Removing Bismark Palms

Removing Bismark Palms
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Warning: If you find yourself extremely sensitive to killing plants I suggest you quit reading here.

As I mentioned in my last post we are undertaking a renovation of our yard and garden. There are a lot of plants that I know need to be removed and, quite honestly, I needed some help to accept this point. Removing our two Bismark palms was one of those.

Removing bismark palm

The University of Florida cites in their Bismark Palm document that “the Bismarck palm is a native of Madagascar that grows to a height of 30 to 60 feet with a spread of 12 to 16 feet… The bold texture and color and eventual great height of this species make a strong statement in any setting, but can be overpowering in small residential landscapes.” Case in point, our yard.

Transplanting Bismark palms (Bismarkia nobilis) is notoriously difficult. Compared to many other palms, Bismark palms are root pruned in the fields over several months to avoid transplant shock. Even the small palms at garden centers have large, neon stickers on them stating NOT to break the roots.

Our two Bismark palms were tucked among many other plants and just a few feet from our very important bamboo plants (privacy is very important to us!). They were in the yard when I moved in almost five years ago. At that time it probably would have been possible to dig and transplant the knee high plants to a new home. At this point it just wasn’t going to happen.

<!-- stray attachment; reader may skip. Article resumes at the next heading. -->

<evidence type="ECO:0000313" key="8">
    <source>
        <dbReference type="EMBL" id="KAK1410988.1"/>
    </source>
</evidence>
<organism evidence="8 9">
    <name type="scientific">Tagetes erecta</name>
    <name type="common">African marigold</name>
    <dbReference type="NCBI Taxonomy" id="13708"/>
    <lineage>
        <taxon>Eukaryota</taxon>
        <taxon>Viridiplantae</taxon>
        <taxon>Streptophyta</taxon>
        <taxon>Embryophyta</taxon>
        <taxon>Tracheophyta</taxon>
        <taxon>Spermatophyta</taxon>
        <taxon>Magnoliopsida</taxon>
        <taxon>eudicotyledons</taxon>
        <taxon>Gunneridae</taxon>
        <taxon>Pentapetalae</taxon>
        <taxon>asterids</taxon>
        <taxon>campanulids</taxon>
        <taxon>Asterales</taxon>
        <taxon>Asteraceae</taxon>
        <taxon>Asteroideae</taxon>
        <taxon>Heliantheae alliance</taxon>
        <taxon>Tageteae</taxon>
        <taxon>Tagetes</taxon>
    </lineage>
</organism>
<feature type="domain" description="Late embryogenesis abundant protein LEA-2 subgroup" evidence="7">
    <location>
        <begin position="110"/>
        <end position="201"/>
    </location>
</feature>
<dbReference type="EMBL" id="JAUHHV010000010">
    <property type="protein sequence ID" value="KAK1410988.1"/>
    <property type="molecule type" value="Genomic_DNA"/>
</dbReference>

Removing bismark palm

Palms are monocots, meaning they have a single growing point, and I used this to my advantage for removing Bismark palms from our yard. Knowing that cutting out the top would stop the plant from growing, my dad and I used my Dewalt reciprocating saw to quickly cut these palms flush to the ground. We’ve used it for other projects but this may just be the best. These plants will not resprout or branch as dicots will do.

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I couldn’t believe how easy removing Bismark palms was for us. Literally a ten minute project. And what a difference it made! Instantly we retained another five or six feet of yard where the large fronds where projecting from the base. They plants behind, including Slender Weaver’s Bamboo (Bambusa textilis gracilis), Stromanthe (Stromanthe sanguinea ‘Triostar’) and countless bromeliads were instantly more visible.

We started out by cutting the largest fronds so they could be bundled to haul. I don’t know if the palm would have grown back at this point or not– the growing tip is still intact.

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And then down to the ground for completely removing Bismark palms from this garden.

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I was hesitant on this so we only did one palm the first day. You can see here how well the other plants covered the previous space of the Bismark palm.

 

Removing bismark palm

We waited a couple of days before deciding to take the other Bismark palm out too. The fronds were sticking out so far into our new yard space that it was pretty much making it a useless space again.  This time we went directly to cutting at the bottom of the trunk and pulled the entire thing out effortlessly.

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I know it is difficult to make the decision to finally start removing plants or particularly slow growing, valued plants like Bismark palms. But that being said, removing Bismark palms from our small yard has made a huge difference in the space. I look forward to sharing the other projects we’ve taken on and the impact they’ve had on our yard!  Its taken me a few weeks to catch up on MissSmartyPlants.com so it is fun to look back at these now “old” photos.

Enjoy!



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